Walter Taylor Bridge Open for Tours: What Life Was Like in Australia’s Only Inhabitable Bridge

About eight years have passed since the last resident of Walter Taylor’s inhabitable bridge left in 2009. Formerly known as the Indooroopilly Toll Bridge, Australia’s longest span suspension bridge is the only one in the country that harbors a lot of memories and untold stories. Until now, traces of residency are still visible. These traces form the undeniable imprints of the people who once called the bridge’s towers their home.

Today, few passersby stop to wonder about what happened to the newly-washed laundry that once dangled on the line strung outside the bridge. Today, there is nothing there to see. The bridge’s inhabitable towers were immediately closed for occupancy after the last resident left. Eventually, however, it reopened for public tours with the Brisbane Greeters. What people only know now is that life went on inside the bridge’s pylons. To the curious, the question still remains: How was life inside the Walter Taylor Bridge?

Inhabitable Towers

The bridge, which was built and designed by Walter Taylor, was primarily meant to solve the dilemma of vehicular travel from Chelmer to Indooroopilly. Before it was built, automobiles and travellers depended on ferry service to take them across the Brisbane River. The bridge, when it finally opened on 14 February 1936, made the lives of travellers a whole lot easier. The only downside, however, was that they must pay the toll upon crossing the bridge.

For the convenience of the toll collectors, the bridge’s pylons at the Indooroopilly side were thus made to be inhabitable. The first toll collectors and their families at the time were the earliest occupants of the bridge. As time went by, the descendants of these collectors maintained the toll-keeping and residency in the bridge’s pylons.

Walter Taylor Bridge
The great view the tollkeepers and their families had for years must have been something worth living in a bridge tower for. Photo Credit: Everywhere History/Facebook

Meanwhile, the tower at the Chelmer side of the bridge was rented to university students between the 1970s and 1980s. Traces of their occupancy are still visible up to now on the walls and ceilings inside the pylon. For sentimental reasons most probably, the traces were preserved as they leave a lasting remembrance of the cheers, laughters, and tears that once resided in the wide halls of the tower.

After Mr Taylor’s death in November 1955, the bridge he built was then renamed in his honour. In 1965, management of the bridge was eventually taken over by the Brisbane City Council. The toll fee was removed and travellers then started crossing the bridge for free. In 1992, Walter Taylor Bridge, with its impressive towers, was included in the Queensland Heritage Register.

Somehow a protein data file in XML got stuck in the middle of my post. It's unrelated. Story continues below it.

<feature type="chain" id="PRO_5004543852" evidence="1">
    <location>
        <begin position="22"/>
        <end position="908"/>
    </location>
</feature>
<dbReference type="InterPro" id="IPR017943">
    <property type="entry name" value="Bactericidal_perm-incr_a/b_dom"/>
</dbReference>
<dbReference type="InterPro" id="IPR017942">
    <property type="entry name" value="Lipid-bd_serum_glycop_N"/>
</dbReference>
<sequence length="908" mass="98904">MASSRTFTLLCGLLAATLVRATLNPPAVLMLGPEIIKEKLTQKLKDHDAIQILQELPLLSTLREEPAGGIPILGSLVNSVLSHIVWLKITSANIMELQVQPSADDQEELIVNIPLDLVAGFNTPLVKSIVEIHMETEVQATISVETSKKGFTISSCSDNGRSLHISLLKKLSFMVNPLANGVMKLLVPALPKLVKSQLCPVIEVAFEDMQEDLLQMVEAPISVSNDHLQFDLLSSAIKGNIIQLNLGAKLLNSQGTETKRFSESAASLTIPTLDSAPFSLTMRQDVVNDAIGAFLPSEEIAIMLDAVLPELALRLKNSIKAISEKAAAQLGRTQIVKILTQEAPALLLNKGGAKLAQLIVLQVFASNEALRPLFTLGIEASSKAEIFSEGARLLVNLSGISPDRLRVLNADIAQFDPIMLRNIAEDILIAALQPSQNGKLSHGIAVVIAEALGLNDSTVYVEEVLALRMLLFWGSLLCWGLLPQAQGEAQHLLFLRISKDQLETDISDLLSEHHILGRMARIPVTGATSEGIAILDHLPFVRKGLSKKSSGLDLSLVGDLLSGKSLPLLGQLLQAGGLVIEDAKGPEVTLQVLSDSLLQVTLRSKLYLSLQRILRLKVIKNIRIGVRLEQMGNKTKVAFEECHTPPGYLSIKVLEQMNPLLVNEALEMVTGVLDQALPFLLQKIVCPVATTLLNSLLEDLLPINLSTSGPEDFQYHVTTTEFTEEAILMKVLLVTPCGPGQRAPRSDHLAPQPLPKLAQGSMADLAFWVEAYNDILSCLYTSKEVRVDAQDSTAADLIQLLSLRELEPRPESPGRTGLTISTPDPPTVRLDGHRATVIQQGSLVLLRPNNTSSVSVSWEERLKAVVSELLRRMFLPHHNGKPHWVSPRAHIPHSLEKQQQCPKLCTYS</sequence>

The Unforgettable Last Moment of Occupancy

One of the last residents of Brisbane’s inhabitable bridge made headlines in 2009 when he had to be rescued by firefighters using a crane. The 300-kilogram 57-year-old man, who does not want any further attention from the media, apparently suffered from an asthma attack. He phoned for an ambulance but paramedics later reportedly found it was “impossible to stretcher him down two narrow flights of stairs” inside the tower where he resided with his family.

“A decision was made to cut out a window in the room where the patient was and get him out and on to a crane. It all went pretty smoothly,” said Steve Marmotta, a station officer from the Taringa fire brigade.

The man was then taken to the Royal Brisbane Hospital as he was already in a critical condition when rescued. According to council maintenance workers in the area, the said man “had not left the building” for years. They said it could not have been possible for him to do so since he won’t be able to “get down the narrow flights of stairs.”

It was confirmed that the man and his family are descendants of Mort Green, the bridge’s tollmaster whose family was privileged to reside in the tower for 70 years. After the last of the Greens was rescued, police authorities then ordered the bridge closed before 5:00 p.m. on 19 August 2009. Since then, no family has resided in the bridge again.

Open for Tours

Now referred to as Brisbane’s Art Deco towers, regular tours are being conducted for free by the Brisbane Greeters. The 60-minute tour features a two-kilometre bridge precinct walk and a chance to experience what it’s like to be inside the pylons. Each tour departs from the corner of Railway Avenue and Lambert Road, next to the Indooroopilly Station. For inquiries on how to prepare and what to do on or prior to the tour, you may contact the tour guides via email ( or phone (+61 7 3156 6364).

Click here to book your Walter Taylor Bridge tour with the Brisbane Greeters.